How do we rebuild local communities in a globalised world?
In the film All Is Lost a lone sailor’s yacht is badly damaged by a shipping container drifting in the ocean. The container’s contents of running shoes are spilling out into the sea.
The story sees the main character try desperately to repair the damage to his boat and find ways to survive. He is staring his own mortality in the face.
For me, this is a bit like where we all are right now in the world. The way we’ve been living is not sustainable, and the globalisation that led to the shipping container drifting in the ocean in the film is killing our planet and destroying many people’s lives.
Is that really a fair statement though?
And is going back to more local production and shorter, local supply chains, rather than global ones, really the answer?
During the coronavirus lockdowns most of us have been living much more local lives – and yet if you take a look around most people’s homes you’ll see products that have been manufactured all around the world. Indeed, every time we order from Amazon or a similar website, we often create demand for more globalised trade.
But is globalisation all bad?
It’s hard to do anything without internet or phone today, and yet our tech devices can only be manufactured for an ‘affordable’ price (a subjective word) if their manufacture is scaled globally.
Global business combined with technology enables many of us to work across borders, to work online, to freelance for companies on the other side of the planet – and to survive when traditional work disappears.
Travel and communication with – and access to – people, places, cultures and trade right across this amazing world gives us a window into other people’s lives and reflects back our own. It helps us look outward – to learn and see things (including ourselves) from new perspectives. It enables us to dip into a bigger pool of wisdom and insight and share ideas that can help us all. It can fire our imagination for better ways of living.
But who controls globalisation?
Is it us – continuing to buy from corporate giants? Is it the murky money markets where profits seem to be easily hidden and money directed to those with the most? Is it politicians with vested interests in certain industries?
Maybe it’s a mix of all of those – and more.
What’s very clear though is the cost of consumption and the cost of thinking that the planet’s natural resources are simply ours for the taking. When everything reduces to the lowest price for maximum sales, this exploitation and subsequent damage is huge – to the planet, to our environment and to ourselves as individuals.
So what do we do? And is there a middle ground?
Millions of people, for example in Asia, work in factories that produce the world’s consumer goods. What about their livelihoods?
If we turn our backs on globalisation, inequality will surely soar. And does turning inward, towards more local lives, risk even greater surges in destructive nationalism, protectionism, xenophobia and tribalism that we’re already seeing in some parts of the world?
We need to start with the problems – and there are many!
Poverty, inequity, hunger, fear, stress, loneliness, conflict… to mention just a few.
Do supply chains offer some answers here – at least to start with?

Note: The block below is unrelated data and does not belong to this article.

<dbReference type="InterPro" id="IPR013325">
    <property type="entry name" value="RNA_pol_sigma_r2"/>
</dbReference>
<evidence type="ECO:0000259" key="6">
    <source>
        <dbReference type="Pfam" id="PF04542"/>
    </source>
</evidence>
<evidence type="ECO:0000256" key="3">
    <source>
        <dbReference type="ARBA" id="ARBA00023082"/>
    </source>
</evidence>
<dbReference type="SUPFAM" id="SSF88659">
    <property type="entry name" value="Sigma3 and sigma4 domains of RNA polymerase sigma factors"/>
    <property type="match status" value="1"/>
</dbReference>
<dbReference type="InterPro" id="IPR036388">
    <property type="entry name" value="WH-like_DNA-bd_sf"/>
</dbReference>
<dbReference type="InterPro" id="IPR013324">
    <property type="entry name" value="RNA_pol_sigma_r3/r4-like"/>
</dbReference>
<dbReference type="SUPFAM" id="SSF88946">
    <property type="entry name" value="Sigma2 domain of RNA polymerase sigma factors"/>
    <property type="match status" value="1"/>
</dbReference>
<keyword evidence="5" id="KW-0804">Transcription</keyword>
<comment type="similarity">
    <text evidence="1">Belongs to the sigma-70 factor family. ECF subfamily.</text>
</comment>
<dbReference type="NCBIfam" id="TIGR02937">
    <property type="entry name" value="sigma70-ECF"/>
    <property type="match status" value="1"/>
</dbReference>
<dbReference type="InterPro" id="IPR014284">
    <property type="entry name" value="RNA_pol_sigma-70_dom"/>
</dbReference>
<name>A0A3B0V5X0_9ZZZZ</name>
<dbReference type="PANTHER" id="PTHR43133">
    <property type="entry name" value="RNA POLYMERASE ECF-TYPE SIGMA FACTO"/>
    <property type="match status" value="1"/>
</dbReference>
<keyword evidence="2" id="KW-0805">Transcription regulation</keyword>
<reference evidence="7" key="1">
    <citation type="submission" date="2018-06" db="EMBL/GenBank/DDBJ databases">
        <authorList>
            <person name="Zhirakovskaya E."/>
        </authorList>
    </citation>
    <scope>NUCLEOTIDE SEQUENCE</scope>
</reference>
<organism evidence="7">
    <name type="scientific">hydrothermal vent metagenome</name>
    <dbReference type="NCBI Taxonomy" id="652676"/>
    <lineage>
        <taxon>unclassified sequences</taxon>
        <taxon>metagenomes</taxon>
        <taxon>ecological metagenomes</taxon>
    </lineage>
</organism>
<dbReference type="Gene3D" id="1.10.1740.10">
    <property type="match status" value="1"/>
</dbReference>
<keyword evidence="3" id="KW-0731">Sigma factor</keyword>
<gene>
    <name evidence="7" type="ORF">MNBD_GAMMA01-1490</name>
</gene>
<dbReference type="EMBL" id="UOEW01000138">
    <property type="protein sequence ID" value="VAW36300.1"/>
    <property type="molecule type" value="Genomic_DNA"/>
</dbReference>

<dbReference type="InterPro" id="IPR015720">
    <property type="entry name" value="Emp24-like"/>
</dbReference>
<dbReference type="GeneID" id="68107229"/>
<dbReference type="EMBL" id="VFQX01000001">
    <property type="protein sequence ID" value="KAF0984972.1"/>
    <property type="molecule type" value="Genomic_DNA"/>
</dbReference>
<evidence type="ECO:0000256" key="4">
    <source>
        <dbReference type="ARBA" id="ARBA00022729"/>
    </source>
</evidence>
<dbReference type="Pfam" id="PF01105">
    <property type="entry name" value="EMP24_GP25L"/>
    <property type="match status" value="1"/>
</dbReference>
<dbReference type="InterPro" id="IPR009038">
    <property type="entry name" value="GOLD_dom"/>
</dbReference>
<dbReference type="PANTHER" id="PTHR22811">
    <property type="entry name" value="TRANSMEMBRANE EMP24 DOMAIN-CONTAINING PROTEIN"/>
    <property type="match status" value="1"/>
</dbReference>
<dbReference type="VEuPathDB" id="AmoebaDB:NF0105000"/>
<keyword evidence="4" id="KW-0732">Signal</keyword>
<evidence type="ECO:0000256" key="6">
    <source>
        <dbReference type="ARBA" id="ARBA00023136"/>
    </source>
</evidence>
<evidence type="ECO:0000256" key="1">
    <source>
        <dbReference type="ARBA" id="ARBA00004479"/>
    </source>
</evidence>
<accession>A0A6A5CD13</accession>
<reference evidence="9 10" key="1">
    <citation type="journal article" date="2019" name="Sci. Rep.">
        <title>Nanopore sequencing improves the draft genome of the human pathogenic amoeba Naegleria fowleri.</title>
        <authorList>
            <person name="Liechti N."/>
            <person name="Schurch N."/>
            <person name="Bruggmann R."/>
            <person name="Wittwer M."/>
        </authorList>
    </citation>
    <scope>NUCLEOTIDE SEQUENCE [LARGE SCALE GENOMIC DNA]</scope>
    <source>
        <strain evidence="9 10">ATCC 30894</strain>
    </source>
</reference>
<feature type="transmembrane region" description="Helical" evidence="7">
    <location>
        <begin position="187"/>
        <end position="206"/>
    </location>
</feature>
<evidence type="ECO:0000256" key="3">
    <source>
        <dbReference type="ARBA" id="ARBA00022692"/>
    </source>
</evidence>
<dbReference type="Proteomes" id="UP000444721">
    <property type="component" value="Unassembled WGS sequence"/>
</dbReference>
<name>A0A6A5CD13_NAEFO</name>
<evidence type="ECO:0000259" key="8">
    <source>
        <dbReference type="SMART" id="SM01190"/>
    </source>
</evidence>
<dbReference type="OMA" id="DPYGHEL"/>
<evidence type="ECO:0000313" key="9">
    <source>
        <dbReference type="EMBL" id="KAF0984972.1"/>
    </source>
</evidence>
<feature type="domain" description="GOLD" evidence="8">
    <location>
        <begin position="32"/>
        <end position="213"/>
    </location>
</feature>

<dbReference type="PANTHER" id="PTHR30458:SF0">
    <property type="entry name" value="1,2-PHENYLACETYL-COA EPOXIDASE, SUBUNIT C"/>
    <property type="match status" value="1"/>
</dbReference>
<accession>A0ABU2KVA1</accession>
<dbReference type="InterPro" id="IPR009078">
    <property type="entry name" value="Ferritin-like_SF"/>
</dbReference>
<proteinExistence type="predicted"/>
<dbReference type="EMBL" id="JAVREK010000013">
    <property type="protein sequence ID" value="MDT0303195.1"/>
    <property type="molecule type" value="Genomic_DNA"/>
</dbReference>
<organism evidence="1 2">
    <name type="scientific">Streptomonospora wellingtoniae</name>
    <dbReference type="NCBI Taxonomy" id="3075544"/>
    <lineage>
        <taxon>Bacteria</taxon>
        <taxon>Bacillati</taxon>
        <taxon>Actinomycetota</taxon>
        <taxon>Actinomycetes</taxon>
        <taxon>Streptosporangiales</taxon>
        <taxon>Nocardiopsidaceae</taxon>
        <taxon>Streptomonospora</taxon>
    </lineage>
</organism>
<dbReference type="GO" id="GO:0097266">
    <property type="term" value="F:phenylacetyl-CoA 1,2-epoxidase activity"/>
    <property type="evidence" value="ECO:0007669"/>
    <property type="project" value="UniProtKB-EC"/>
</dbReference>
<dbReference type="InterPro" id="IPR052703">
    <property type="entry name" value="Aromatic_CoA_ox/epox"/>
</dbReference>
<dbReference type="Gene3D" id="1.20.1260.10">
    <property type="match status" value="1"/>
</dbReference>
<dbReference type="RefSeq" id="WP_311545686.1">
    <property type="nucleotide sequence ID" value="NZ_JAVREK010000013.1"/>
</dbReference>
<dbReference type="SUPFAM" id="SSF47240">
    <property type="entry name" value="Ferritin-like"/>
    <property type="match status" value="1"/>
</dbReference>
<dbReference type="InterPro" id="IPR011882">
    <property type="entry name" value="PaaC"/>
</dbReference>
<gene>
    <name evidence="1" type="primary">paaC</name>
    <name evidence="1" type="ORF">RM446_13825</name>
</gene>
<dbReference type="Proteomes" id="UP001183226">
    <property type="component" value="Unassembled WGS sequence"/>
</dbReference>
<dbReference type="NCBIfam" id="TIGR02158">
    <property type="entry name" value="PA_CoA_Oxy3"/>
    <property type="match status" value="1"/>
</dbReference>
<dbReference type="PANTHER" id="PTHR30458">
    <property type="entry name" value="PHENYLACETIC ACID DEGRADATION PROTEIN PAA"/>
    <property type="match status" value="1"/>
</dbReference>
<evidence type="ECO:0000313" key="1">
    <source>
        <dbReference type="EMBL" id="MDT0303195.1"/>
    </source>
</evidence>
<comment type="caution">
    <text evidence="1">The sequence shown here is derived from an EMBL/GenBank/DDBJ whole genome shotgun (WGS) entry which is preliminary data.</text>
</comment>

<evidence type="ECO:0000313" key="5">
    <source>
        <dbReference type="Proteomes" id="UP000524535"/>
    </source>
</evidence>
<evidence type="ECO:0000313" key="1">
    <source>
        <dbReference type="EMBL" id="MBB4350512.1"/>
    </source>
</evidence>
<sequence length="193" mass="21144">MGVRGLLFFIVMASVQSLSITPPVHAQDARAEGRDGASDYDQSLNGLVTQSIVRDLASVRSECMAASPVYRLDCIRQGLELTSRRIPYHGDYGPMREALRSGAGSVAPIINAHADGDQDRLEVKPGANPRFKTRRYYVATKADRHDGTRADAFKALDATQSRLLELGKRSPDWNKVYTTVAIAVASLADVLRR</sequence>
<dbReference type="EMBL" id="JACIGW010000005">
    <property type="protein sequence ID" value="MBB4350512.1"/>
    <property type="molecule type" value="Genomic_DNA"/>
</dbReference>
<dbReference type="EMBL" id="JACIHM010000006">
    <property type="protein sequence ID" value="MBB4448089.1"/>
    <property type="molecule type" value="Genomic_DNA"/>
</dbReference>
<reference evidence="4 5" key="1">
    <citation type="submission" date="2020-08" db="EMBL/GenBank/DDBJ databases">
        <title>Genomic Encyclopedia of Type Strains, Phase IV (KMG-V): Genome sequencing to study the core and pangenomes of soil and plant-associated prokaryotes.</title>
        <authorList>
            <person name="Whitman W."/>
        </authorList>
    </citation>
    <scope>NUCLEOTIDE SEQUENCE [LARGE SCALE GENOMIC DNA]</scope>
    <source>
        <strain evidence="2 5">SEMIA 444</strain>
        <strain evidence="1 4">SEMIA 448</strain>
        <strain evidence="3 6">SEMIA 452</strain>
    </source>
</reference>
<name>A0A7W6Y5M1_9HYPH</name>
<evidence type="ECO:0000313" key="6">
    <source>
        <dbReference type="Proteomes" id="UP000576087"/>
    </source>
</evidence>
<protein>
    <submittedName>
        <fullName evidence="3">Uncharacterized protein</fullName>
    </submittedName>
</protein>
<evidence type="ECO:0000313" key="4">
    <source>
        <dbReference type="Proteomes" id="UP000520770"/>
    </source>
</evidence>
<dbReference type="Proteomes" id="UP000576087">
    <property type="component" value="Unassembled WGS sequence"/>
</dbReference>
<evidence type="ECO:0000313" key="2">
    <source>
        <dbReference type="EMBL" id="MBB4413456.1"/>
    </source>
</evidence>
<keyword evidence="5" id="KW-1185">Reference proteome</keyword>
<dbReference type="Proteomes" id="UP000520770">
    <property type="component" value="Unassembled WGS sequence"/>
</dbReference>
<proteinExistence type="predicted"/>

I’m not a supply chain expert, but let’s look at the food supply chain as an example:
Food that travels thousands of miles before it reaches a supermarket shelf may benefit the distributors in the supply chain, but it often devastates food supply for local people at its source – not to mention the damage to the planet in its production and transportation.
Shorter, local supply chains – without the middlemen – could offer hope in rebuilding communities.
For example, food grown locally for local people could see individual local growers invested in its production, greater accountability, easier tracing, greater health and wellbeing, learning from each other, a greater sense of fulfilment – and ultimately stronger and more resilient communities.
It could also help us ‘reconnect’ with seasonal local foods and give organic food a more prominent role. It’s a way for all parts of a community to be involved, e.g. schools, gardening clubs, etc.
This UK article from The Conversation highlights just how divorced many children have become from the source of their food. It mentions survey of 1,000 children that showed 41% of those children didn’t know that eggs came from chickens.
Having shorter supply chains that are more visible at a local level could also help put us back in touch with the essential building blocks of life – not only so we can see where things actually come from and what it takes to produce them, but so we start to appreciate the most important things in life again.
It could be a way for more people to contribute to the supply – and increase a feeling of local buy-in and responsibility. It could be a key to rebuilding communities.
Having shorter supply chains in some sectors, using local producers and with greater community involvement, can also help keep employment local.
The ultimate question
Food supply is perhaps an obvious example of how a shorter supply chain can help rebuild communities. But the same principle can be applied to other sectors too, such as clothing. It may not work for every sector, but if we start with the relatively simple things, and find ways to keep them affordable and beneficial at a local level, it is at least a start.
We need to shift power back to individuals who have stereotypically been at the ‘bottom’ of the supply chain and empower people to play meaningful roles in the welfare and survival of their own communities.
Ultimately, perhaps, we need to look back at the yacht and the shipping container example I started with:
Is our desire for the contents of the container greater than our desire to keep afloat?